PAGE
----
, transport ( , food ( and educational material for mentorees such as note pads, pens, wildlife booklets etc. ( to give a total of . This is the minimum amount needed to set this initiative in motion. This is indeed an informal funding proposal, but it is vital for WildREACH to procure any sort of funding early on to help it get off the ground.
Therefore, this particular proposal may be viewed as an appeal for funding. At this stage, WildREACH would greatly appreciate any form of financial support, however small. If this proposal has reached you as a potential funder and you are willing to contribute to this cause financially, please do not hesitate to contact WildREACH on any of the contact details at the end of this proposal (see below).
o Final Thought
“Success in any conservation effort anywhere in the world, whether directed at an endangered species or tropical forests, will depend on the social and economic security of the people who live directly in its shadow.” – John W McNutt
Timothy Kuiper (Founder)
Cell: 072 301 4601
Varsities of the World
Climate Change Conference Proposal
South Africa has been shortlisted as a potential host of the 17th Conference of the Parties (COP 17) of the United Nations Framework Convention for Climate Change (UNFCCC) set to take place between the 28th of November and the 9th of December 2011. This provides an incredible opportunity to discuss and starting point for the implementation of various measures across a variety of political, geographical and social scales to combat climate change.
South African students find themselves in a unique position to become involved in the planning and implementation of real world environmental policy. Crucial to ensuring that this opportunity is maximised, are student organisations. Thus, the committee members of the South East African Climate Consortium Student Forum (SEACC SF) propose a plan to engage student participation in COP 17.
SEACC SF would like to propose a meeting of representatives of environmental student organisations from all over the world. This conference would seek to unite environmentally-conscious students across international borders, encouraging discussion and developing recommendations, proposals and solutions to environmental problems currently facing this generation.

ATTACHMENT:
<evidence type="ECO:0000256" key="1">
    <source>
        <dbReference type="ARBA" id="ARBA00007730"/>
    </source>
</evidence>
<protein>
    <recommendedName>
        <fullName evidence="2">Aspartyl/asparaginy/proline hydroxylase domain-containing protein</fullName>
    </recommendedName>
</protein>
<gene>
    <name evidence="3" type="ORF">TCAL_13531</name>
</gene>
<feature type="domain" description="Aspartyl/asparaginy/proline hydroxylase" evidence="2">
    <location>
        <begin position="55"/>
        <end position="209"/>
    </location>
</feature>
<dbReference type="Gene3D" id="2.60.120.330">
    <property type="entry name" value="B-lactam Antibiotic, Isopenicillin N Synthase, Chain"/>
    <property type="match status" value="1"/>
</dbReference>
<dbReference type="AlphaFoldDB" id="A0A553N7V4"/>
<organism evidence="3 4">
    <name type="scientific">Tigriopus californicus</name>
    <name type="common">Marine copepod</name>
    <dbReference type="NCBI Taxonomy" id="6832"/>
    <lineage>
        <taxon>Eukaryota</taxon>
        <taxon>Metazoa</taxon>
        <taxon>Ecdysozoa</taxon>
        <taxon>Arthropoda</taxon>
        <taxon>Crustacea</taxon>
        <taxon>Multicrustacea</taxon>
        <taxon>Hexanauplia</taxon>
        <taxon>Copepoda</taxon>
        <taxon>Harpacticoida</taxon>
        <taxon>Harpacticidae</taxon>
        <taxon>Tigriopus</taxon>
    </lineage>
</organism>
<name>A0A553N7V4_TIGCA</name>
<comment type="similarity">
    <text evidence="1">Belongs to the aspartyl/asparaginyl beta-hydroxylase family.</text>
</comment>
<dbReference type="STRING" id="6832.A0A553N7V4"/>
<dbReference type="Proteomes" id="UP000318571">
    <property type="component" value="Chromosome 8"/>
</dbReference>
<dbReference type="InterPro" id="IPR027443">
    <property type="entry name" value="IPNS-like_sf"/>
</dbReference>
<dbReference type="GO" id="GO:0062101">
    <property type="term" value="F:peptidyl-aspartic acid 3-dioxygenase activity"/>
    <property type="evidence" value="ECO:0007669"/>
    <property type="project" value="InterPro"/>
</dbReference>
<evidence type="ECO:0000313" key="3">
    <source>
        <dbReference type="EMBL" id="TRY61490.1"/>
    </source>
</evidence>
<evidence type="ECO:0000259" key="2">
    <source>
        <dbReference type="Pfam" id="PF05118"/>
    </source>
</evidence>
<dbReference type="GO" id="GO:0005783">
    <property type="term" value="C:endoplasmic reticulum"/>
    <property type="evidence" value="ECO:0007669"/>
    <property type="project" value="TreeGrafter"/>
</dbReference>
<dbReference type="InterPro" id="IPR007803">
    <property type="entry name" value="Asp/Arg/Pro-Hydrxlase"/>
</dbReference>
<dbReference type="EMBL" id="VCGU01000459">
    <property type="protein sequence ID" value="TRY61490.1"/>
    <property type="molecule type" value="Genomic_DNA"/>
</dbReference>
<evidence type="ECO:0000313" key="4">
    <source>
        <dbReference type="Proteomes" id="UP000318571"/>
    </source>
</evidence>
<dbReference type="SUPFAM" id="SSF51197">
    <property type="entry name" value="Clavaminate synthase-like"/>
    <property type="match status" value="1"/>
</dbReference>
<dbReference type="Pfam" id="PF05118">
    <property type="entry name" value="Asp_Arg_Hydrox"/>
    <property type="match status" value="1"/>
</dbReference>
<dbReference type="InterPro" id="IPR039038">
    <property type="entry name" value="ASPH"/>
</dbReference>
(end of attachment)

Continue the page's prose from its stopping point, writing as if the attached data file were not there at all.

The conference will be hosted by Rhodes University in Grahamstown and will take place subsequent to the Youth Environmental Coalition (YECO) mid-year summit to be held in June/July 2011. YECO is a coalition of South African environmentally-based youth initiatives, and serves as a means of connecting such bodies across South Africa and plans to act as a representative of South African youth at both VoW as well as at COP 17.
The aim is to bring together as great a number of students from as wide a variety of institutions as possible, with the main purpose of developing a credible and relevant proposal and set of recommendations to be put forward to decision makers at COP 17 in November/December on behalf of the world’s student environmental movements. Those parties who are unable to attend the conference in Grahamstown will be able to partake in the discussion via video-conferencing.
The urgent nature of the deadlines pertaining to both the YECO mid-year summit as well as to the VoW conference necessitates immediate action. To that end, SEACC SF has already begun the processes of:
- contacting international student organisations
- applying for sponsorship from private companies and environmental NGOs
- sourcing accommodation for visiting representatives of student organisations
- procuring venues for the conference and ensuring that they have the appropriate facilities
- researching suppliers of transport for all participating student organisations as well as for video-conferencing equipment
- initiating fundraising events
Needless to say, this is an undeniably simplified ‘to-do list’, but SEACC SF stands confident in its ability to research for, plan and implement a successful international conference – with the aforementioned steps as a mere basic guideline for actions to be taken now.
The VoW conference will act to connect environmentally-conscious student movements around the world so as to bring like minds together – albeit via teleconference – in the hopes of producing constructive and implementable plans to combat environmental issues for presentation to decision-makers at COP 17. This conference promises to be an extraordinary opportunity for students to come together on a global scale to effect worldwide change, and has the potential to provide an annual platform for the great minds of tomorrow to showcase their ideas with regard to maintaining the wellbeing of our planet and its people.
SEACC SF Committee 2010/11